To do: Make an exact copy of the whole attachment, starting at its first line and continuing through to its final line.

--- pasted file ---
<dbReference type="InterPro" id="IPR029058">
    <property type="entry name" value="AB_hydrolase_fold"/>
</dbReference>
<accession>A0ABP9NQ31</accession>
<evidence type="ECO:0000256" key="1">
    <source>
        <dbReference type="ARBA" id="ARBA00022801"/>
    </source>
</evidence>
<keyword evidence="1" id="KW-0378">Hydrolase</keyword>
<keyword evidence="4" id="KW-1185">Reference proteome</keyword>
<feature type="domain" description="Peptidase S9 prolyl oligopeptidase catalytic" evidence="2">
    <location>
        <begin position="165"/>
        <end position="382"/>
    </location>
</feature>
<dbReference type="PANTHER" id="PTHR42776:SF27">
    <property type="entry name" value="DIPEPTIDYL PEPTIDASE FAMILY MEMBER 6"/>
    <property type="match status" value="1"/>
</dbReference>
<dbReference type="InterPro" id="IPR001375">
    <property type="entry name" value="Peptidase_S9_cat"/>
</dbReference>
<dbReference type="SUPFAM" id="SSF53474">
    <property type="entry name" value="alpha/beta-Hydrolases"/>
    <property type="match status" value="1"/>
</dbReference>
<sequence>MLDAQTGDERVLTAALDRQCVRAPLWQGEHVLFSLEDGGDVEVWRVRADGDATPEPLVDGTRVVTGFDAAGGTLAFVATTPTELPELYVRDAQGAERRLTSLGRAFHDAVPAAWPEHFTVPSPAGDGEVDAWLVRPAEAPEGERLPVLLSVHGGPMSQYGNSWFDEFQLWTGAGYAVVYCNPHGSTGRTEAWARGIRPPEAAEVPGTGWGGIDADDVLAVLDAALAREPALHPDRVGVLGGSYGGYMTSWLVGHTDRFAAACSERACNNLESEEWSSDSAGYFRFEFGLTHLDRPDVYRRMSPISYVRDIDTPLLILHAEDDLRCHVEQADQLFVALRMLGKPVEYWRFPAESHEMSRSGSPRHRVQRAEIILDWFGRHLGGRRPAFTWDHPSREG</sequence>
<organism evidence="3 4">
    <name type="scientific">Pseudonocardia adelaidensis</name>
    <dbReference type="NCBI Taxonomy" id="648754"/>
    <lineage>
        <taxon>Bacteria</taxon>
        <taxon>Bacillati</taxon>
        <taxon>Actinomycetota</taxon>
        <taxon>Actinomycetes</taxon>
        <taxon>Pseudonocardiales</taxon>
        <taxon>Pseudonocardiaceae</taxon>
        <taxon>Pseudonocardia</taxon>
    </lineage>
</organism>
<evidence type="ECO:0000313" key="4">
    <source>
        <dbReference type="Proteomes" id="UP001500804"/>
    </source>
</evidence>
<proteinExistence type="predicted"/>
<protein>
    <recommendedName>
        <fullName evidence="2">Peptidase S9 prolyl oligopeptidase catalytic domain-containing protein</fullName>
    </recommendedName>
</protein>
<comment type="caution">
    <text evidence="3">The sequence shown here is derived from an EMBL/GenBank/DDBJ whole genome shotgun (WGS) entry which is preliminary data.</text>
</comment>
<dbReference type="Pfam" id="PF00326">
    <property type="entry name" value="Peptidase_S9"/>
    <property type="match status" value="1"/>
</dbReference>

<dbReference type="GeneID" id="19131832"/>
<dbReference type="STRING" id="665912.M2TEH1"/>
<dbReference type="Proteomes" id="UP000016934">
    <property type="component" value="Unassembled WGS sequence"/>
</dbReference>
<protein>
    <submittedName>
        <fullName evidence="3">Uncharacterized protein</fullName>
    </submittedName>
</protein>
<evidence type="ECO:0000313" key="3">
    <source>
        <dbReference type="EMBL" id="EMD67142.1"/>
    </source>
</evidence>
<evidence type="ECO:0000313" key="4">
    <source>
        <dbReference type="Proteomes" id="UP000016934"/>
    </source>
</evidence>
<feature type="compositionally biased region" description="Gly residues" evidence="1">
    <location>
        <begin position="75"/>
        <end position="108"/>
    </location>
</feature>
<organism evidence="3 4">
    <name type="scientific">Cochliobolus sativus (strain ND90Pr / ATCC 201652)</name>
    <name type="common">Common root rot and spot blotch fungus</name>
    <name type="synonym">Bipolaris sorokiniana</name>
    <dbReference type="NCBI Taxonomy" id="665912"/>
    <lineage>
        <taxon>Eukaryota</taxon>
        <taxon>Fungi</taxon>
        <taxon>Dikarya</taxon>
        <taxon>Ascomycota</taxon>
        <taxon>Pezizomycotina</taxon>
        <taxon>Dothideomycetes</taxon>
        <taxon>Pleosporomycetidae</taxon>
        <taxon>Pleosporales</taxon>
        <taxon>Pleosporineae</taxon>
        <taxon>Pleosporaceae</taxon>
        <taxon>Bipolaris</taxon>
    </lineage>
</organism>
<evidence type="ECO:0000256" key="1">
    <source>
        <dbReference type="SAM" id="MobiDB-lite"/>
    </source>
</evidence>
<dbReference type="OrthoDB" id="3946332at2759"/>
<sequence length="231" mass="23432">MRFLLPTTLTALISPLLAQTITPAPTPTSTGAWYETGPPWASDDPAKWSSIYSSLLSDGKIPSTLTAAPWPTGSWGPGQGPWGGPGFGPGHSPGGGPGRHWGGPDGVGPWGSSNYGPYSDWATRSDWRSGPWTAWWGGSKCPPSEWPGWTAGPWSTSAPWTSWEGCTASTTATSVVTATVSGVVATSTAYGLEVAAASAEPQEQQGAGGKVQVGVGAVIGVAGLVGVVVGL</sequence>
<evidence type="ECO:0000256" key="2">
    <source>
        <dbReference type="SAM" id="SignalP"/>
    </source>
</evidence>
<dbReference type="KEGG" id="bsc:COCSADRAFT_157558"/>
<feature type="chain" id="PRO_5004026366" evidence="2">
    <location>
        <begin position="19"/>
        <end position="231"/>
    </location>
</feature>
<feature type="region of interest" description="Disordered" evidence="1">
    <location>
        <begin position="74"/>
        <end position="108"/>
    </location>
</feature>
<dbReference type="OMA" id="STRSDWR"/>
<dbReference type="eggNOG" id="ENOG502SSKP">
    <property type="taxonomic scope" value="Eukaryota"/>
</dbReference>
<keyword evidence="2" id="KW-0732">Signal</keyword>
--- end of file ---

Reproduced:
<dbReference type="InterPro" id="IPR029058">
    <property type="entry name" value="AB_hydrolase_fold"/>
</dbReference>
<accession>A0ABP9NQ31</accession>
<evidence type="ECO:0000256" key="1">
    <source>
        <dbReference type="ARBA" id="ARBA00022801"/>
    </source>
</evidence>
<keyword evidence="1" id="KW-0378">Hydrolase</keyword>
<keyword evidence="4" id="KW-1185">Reference proteome</keyword>
<feature type="domain" description="Peptidase S9 prolyl oligopeptidase catalytic" evidence="2">
    <location>
        <begin position="165"/>
        <end position="382"/>
    </location>
</feature>
<dbReference type="PANTHER" id="PTHR42776:SF27">
    <property type="entry name" value="DIPEPTIDYL PEPTIDASE FAMILY MEMBER 6"/>
    <property type="match status" value="1"/>
</dbReference>
<dbReference type="InterPro" id="IPR001375">
    <property type="entry name" value="Peptidase_S9_cat"/>
</dbReference>
<dbReference type="SUPFAM" id="SSF53474">
    <property type="entry name" value="alpha/beta-Hydrolases"/>
    <property type="match status" value="1"/>
</dbReference>
<sequence>MLDAQTGDERVLTAALDRQCVRAPLWQGEHVLFSLEDGGDVEVWRVRADGDATPEPLVDGTRVVTGFDAAGGTLAFVATTPTELPELYVRDAQGAERRLTSLGRAFHDAVPAAWPEHFTVPSPAGDGEVDAWLVRPAEAPEGERLPVLLSVHGGPMSQYGNSWFDEFQLWTGAGYAVVYCNPHGSTGRTEAWARGIRPPEAAEVPGTGWGGIDADDVLAVLDAALAREPALHPDRVGVLGGSYGGYMTSWLVGHTDRFAAACSERACNNLESEEWSSDSAGYFRFEFGLTHLDRPDVYRRMSPISYVRDIDTPLLILHAEDDLRCHVEQADQLFVALRMLGKPVEYWRFPAESHEMSRSGSPRHRVQRAEIILDWFGRHLGGRRPAFTWDHPSREG</sequence>
<organism evidence="3 4">
    <name type="scientific">Pseudonocardia adelaidensis</name>
    <dbReference type="NCBI Taxonomy" id="648754"/>
    <lineage>
        <taxon>Bacteria</taxon>
        <taxon>Bacillati</taxon>
        <taxon>Actinomycetota</taxon>
        <taxon>Actinomycetes</taxon>
        <taxon>Pseudonocardiales</taxon>
        <taxon>Pseudonocardiaceae</taxon>
        <taxon>Pseudonocardia</taxon>
    </lineage>
</organism>
<evidence type="ECO:0000313" key="4">
    <source>
        <dbReference type="Proteomes" id="UP001500804"/>
    </source>
</evidence>
<proteinExistence type="predicted"/>
<protein>
    <recommendedName>
        <fullName evidence="2">Peptidase S9 prolyl oligopeptidase catalytic domain-containing protein</fullName>
    </recommendedName>
</protein>
<comment type="caution">
    <text evidence="3">The sequence shown here is derived from an EMBL/GenBank/DDBJ whole genome shotgun (WGS) entry which is preliminary data.</text>
</comment>
<dbReference type="Pfam" id="PF00326">
    <property type="entry name" value="Peptidase_S9"/>
    <property type="match status" value="1"/>
</dbReference>

<dbReference type="GeneID" id="19131832"/>
<dbReference type="STRING" id="665912.M2TEH1"/>
<dbReference type="Proteomes" id="UP000016934">
    <property type="component" value="Unassembled WGS sequence"/>
</dbReference>
<protein>
    <submittedName>
        <fullName evidence="3">Uncharacterized protein</fullName>
    </submittedName>
</protein>
<evidence type="ECO:0000313" key="3">
    <source>
        <dbReference type="EMBL" id="EMD67142.1"/>
    </source>
</evidence>
<evidence type="ECO:0000313" key="4">
    <source>
        <dbReference type="Proteomes" id="UP000016934"/>
    </source>
</evidence>
<feature type="compositionally biased region" description="Gly residues" evidence="1">
    <location>
        <begin position="75"/>
        <end position="108"/>
    </location>
</feature>
<organism evidence="3 4">
    <name type="scientific">Cochliobolus sativus (strain ND90Pr / ATCC 201652)</name>
    <name type="common">Common root rot and spot blotch fungus</name>
    <name type="synonym">Bipolaris sorokiniana</name>
    <dbReference type="NCBI Taxonomy" id="665912"/>
    <lineage>
        <taxon>Eukaryota</taxon>
        <taxon>Fungi</taxon>
        <taxon>Dikarya</taxon>
        <taxon>Ascomycota</taxon>
        <taxon>Pezizomycotina</taxon>
        <taxon>Dothideomycetes</taxon>
        <taxon>Pleosporomycetidae</taxon>
        <taxon>Pleosporales</taxon>
        <taxon>Pleosporineae</taxon>
        <taxon>Pleosporaceae</taxon>
        <taxon>Bipolaris</taxon>
    </lineage>
</organism>
<evidence type="ECO:0000256" key="1">
    <source>
        <dbReference type="SAM" id="MobiDB-lite"/>
    </source>
</evidence>
<dbReference type="OrthoDB" id="3946332at2759"/>
<sequence length="231" mass="23432">MRFLLPTTLTALISPLLAQTITPAPTPTSTGAWYETGPPWASDDPAKWSSIYSSLLSDGKIPSTLTAAPWPTGSWGPGQGPWGGPGFGPGHSPGGGPGRHWGGPDGVGPWGSSNYGPYSDWATRSDWRSGPWTAWWGGSKCPPSEWPGWTAGPWSTSAPWTSWEGCTASTTATSVVTATVSGVVATSTAYGLEVAAASAEPQEQQGAGGKVQVGVGAVIGVAGLVGVVVGL</sequence>
<evidence type="ECO:0000256" key="2">
    <source>
        <dbReference type="SAM" id="SignalP"/>
    </source>
</evidence>
<dbReference type="KEGG" id="bsc:COCSADRAFT_157558"/>
<feature type="chain" id="PRO_5004026366" evidence="2">
    <location>
        <begin position="19"/>
        <end position="231"/>
    </location>
</feature>
<feature type="region of interest" description="Disordered" evidence="1">
    <location>
        <begin position="74"/>
        <end position="108"/>
    </location>
</feature>
<dbReference type="OMA" id="STRSDWR"/>
<dbReference type="eggNOG" id="ENOG502SSKP">
    <property type="taxonomic scope" value="Eukaryota"/>
</dbReference>
<keyword evidence="2" id="KW-0732">Signal</keyword>